Volume 44, Number 172,
January-March 2013
Mining as a Development Factor in The Sierra Juárez in Oaxaca:
an Ethical Evaluation
Mario Enrique Fuente and David Barkin

Mexico one of the most important reserves of non-petroleum mineral products in the world. It is among the top 12 countries in level of extraction for 18 key metals and minerals with high international demand (Presidency of the Republic, 2007). The state of Oaxaca is recognized for its contribution of silver, copper, iron, crystal graphite, coal, gypsum and travertine, and has high potential for gold, zinc, antimony, mica, zeolite, marble and granite (geo, 2011: 176). An indicator of the relevance of the mining industry, which the Mexican government likes to advertise, is the fact that in 2009, growth in the production value of these elements was more than 25% (sgm, 2010: 6). In general terms, the total value of production was 119.6 billion pesos and their main products were gold (18.1%), silver (14.5%), copper (13.1%), sand (7.4%), zinc (7.2%), gravel (5.4%) and iron (4.9%), which together represented 71.1% of the value (SGM, 2010). From 2007 to 2011, gold extraction —mainly by Canadian companies— doubled, going from 43.7 to 87 tons and reaching 25% of total extraction (Rodríguez, 2012).

With growing international demand for minerals, the potential for national wealth motivated the government to promote a mining development policy based on an economic model of “comparative advantages.” Their success has been evident in the high amounts of foreign investment,3 metal extraction (mainly gold and silver), incomes and employment. This sector (classified as petroleum and mining) holds the first places among currency generators. These features —so exalted in recent years— have created high expectations that are used to justify fostering this type of activity as one of the great pillars of the country’s development.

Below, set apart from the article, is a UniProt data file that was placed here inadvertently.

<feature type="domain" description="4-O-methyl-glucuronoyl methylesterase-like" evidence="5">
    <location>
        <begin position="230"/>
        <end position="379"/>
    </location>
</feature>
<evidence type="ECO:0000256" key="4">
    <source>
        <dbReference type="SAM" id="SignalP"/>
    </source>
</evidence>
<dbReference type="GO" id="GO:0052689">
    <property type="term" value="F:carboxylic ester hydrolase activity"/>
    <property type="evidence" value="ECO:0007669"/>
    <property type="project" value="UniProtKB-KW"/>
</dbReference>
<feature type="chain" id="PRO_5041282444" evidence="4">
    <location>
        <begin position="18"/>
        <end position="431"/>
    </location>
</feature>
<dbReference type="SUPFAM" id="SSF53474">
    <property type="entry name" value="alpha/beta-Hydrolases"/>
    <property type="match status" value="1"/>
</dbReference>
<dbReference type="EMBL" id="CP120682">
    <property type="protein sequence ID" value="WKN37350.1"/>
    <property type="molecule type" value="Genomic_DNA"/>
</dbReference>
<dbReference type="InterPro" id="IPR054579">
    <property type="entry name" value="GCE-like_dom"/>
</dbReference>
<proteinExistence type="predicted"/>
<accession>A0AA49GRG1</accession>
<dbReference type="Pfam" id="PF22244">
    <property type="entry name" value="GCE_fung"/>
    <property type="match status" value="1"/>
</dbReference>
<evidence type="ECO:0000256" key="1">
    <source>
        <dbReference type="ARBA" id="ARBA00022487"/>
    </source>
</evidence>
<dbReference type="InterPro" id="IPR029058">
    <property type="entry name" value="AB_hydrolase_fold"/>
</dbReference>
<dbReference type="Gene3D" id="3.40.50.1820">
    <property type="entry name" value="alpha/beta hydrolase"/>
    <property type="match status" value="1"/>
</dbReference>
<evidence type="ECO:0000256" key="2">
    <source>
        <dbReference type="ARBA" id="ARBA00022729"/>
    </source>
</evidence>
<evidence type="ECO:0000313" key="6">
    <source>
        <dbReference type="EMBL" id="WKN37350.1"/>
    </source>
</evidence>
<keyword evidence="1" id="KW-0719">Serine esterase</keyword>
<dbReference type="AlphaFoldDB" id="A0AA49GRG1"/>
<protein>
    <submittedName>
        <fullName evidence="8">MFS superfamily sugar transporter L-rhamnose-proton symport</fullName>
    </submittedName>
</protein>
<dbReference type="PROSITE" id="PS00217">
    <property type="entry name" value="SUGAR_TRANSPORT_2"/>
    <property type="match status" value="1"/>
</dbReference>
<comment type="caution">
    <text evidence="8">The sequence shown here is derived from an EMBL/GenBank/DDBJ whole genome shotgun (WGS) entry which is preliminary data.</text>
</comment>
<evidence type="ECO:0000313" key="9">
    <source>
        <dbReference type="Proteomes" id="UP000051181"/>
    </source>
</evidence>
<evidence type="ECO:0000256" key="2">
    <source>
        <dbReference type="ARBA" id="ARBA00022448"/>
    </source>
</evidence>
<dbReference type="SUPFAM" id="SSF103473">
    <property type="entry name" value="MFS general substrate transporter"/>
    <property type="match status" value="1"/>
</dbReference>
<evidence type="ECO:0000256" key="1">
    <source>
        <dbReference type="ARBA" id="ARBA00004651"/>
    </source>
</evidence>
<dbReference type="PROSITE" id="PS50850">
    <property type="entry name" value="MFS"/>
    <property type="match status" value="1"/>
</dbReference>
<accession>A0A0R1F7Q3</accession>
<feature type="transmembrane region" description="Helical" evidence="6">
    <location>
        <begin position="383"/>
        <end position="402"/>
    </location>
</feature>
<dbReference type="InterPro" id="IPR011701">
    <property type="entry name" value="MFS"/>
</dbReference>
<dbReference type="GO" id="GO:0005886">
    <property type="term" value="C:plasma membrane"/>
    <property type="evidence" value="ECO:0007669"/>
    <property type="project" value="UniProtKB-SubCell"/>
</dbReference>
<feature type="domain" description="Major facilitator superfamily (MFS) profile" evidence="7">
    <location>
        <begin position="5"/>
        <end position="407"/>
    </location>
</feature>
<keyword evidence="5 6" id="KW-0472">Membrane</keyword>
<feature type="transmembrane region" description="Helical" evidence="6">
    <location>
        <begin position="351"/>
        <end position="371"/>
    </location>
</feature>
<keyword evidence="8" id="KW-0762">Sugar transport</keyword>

The spike in the mining sector over the past three decades has occurred in many parts of the hemisphere. This process is linked to various factors, among which the following stand out: the price and demand that these metals have acquired in the international market, cost reduction as a result of technological development in the extraction industry, the importance of quality versus quantity, the emergence of new transcendental metals for the automotive, military and computer science industries, the freeing up of financial resources in the Toronto stock market, and above all, the Mexican government’s implementation of policies to open the country to foreign investment (Delgado, 2010; Garibay, 2010; Garibay and Balzaretti, 2009).

In the framework of adjustment policies and structural changes undertaken during the administration of Carlos Salinas de Gortari (1988-1994), the rules governing the relationship between the mining industry, the State and the national project underwent significant changes. Among the most important actions were the reforms made to Article 27 of the Constitution in 1992 (regarding land ownership and the management of underground resources), the Foreign Investment Law in 1993 and the Mining Law. These reforms were a strong stimulus for foreign direct investment as a strategy to foster mining activities. They separated land ownership from granting concessions, allowed foreign capital to hold 100% of shares, gave a key fiscal stimulus by granting a low preferential tax rate defined by the material in the mine, exempted those in the industry from paying taxes for exploration and machinery imports, classified contributions from companies under the topic of social help to count as part of their tax declarations and exempted them from oversight in the exploitation report (Delgado, 2010; López and Eslava, 2011).